Yesterday, the tech stocks got hit hard on news that Washington will be taking a much harder look at regulating them. Trade worries continue to reverberate throughout the market. And fears of a more severe slowdown—or even a recession—are building as the yield curve remains inverted. Further, the Nasdaq moved into correction territory yesterday (defined as a decline of more than 10 percent from the peak), although as of this writing, it was showing signs of a strong bounce today.
Given such turbulence, we find ourselves pondering that familiar question: is it time to panic? Once again, the answer is “not yet.” Although the worries are real, the foundation is solid. Let’s take a closer look.
Economy still growing
Economic growth drives market returns. As long as the economy is growing, marketstend to do well. In fact, although there can be sharp corrections during expansions, they are usually short. We have seen this scenario with the pullbacks in 2011, 2015–2016, and 2018, where corrections were sharp but reversed quickly. Sustained bear markets (e.g.,
2000 or 2008), on the other hand, occurred when the economy went into recession. As long as we don’t have a recession, markets should recover from recent weakness.
So, is a recession on the horizon?
At some point, we will have a recession. But the signs indicate that it won’t be soon. We have never had a recession with hiring and consumer confidence as strong as they are right now, for example. Although we did see a pullback in both, we have since had a recovery—which is positive. With consumer spending making up more than two-thirds of the economy, it is hard to get a recession when both hiring and consumer confidence are solid.
What about the yield curve?
Historically, when the yield curve has inverted, a recession has occurred in the following 8 to 18 months. That clock may have just started. In theory, then, we could have a recession early next year. Before that, though, hiring and confidence would have to decline (see the previous paragraph). The yield curve is something to watch but is not an immediate problem.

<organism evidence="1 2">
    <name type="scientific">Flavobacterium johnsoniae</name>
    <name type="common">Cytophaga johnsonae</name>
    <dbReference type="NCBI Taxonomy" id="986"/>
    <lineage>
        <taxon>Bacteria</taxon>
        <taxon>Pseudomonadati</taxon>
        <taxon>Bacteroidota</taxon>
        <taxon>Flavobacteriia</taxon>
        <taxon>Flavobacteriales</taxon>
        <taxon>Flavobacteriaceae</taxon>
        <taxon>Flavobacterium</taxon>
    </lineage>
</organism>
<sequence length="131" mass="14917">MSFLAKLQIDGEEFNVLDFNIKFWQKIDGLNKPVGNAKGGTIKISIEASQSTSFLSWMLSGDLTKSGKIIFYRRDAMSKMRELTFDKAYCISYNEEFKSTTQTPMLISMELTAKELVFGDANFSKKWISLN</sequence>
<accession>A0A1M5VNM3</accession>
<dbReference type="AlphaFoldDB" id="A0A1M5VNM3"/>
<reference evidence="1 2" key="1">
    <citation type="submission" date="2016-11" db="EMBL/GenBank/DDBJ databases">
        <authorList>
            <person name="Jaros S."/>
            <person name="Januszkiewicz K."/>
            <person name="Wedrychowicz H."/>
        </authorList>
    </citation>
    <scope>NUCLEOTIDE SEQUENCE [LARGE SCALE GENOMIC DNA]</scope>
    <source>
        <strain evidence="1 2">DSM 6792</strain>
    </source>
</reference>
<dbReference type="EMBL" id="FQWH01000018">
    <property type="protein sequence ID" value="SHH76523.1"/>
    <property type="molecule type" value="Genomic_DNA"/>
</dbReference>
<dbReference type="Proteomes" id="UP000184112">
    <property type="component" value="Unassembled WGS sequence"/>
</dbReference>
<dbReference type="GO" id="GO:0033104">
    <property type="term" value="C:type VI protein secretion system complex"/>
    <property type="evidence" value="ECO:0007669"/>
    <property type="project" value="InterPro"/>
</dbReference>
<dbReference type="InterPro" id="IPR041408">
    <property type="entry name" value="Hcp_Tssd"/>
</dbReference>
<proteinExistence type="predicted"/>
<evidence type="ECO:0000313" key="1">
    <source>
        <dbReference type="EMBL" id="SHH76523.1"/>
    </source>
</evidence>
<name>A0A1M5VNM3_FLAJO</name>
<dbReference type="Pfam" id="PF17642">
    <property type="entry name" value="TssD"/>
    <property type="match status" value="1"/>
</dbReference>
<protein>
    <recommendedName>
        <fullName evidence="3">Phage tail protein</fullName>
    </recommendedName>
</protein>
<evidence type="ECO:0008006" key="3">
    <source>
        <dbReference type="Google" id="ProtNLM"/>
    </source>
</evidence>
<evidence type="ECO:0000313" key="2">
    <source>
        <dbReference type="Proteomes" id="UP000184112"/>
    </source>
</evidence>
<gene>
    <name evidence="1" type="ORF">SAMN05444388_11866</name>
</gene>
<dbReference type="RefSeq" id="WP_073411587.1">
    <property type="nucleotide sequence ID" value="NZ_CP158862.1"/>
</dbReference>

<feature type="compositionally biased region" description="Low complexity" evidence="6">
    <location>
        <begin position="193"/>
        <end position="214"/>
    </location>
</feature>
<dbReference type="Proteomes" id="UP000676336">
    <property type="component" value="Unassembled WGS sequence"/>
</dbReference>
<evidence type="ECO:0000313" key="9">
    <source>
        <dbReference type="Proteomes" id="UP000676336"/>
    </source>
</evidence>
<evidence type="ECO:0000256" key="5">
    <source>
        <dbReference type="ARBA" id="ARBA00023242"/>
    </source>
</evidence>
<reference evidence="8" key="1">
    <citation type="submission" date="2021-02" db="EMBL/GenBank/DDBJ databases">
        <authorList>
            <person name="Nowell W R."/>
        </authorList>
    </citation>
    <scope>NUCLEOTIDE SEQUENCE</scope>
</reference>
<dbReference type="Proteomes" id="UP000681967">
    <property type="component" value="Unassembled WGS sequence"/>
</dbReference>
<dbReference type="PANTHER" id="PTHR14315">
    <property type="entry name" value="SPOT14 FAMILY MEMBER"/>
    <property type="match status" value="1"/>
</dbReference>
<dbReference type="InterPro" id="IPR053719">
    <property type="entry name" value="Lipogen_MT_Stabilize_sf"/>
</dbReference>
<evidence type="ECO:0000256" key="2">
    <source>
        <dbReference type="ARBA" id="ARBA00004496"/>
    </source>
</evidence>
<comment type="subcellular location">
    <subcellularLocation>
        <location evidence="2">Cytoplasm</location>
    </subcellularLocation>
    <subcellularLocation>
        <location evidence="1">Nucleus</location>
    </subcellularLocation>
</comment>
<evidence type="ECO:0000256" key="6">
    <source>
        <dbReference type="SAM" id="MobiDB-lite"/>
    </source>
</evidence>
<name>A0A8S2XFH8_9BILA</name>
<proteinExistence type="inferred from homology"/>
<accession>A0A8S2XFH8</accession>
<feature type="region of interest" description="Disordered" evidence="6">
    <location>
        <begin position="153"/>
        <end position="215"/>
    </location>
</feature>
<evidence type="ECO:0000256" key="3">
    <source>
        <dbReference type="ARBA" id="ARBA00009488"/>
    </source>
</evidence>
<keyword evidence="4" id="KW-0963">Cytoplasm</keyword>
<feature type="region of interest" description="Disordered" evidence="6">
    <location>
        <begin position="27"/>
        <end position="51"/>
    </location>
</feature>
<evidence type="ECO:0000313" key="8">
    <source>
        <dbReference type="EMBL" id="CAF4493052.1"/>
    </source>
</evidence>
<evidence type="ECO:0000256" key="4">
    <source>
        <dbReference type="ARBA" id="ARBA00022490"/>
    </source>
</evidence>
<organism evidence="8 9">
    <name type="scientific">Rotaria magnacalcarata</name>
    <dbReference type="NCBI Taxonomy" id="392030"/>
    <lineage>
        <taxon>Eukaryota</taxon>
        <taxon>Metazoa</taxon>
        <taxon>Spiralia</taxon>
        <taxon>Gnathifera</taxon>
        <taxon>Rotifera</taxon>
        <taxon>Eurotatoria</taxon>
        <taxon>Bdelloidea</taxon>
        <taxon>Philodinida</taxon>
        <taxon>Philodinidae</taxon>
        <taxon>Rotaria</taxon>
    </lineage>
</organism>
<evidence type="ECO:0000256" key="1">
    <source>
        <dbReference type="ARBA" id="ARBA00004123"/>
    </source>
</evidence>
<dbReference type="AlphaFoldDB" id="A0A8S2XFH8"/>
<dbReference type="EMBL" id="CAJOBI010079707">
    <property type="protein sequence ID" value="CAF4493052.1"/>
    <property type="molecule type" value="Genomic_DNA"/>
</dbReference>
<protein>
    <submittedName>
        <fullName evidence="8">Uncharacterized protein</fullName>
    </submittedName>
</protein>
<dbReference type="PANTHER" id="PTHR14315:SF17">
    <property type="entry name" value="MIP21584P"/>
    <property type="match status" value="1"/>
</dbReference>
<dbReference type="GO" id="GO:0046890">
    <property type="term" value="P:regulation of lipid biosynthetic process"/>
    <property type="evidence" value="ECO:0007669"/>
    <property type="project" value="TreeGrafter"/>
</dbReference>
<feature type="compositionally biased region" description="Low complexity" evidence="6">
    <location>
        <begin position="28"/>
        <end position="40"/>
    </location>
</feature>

Trade war affecting confidence
The weakness in business confidence and investment is concerning. But this worry is one based largely around the expanding trade war. Despite that, both sentiment and investment remain positive. Further, although we do see some weakening, there has not been a decline. Right now, that weakness would not be enough to take the economy down.
The economy is like an oil tanker: it moves and turns slowly. Markets are like speedboats, orbiting around the tanker. They move faster and can certainly rock more on the waves, but they follow the big boat. As long as the tanker is moving forward, so do markets.
Right now, the economy is still moving forward, which should continue to support markets. Much of the recent turbulence has come from the news, especially around trade, which has affected confidence. Lower confidence—and more uncertainty—is bad for markets and explains what we have seen recently.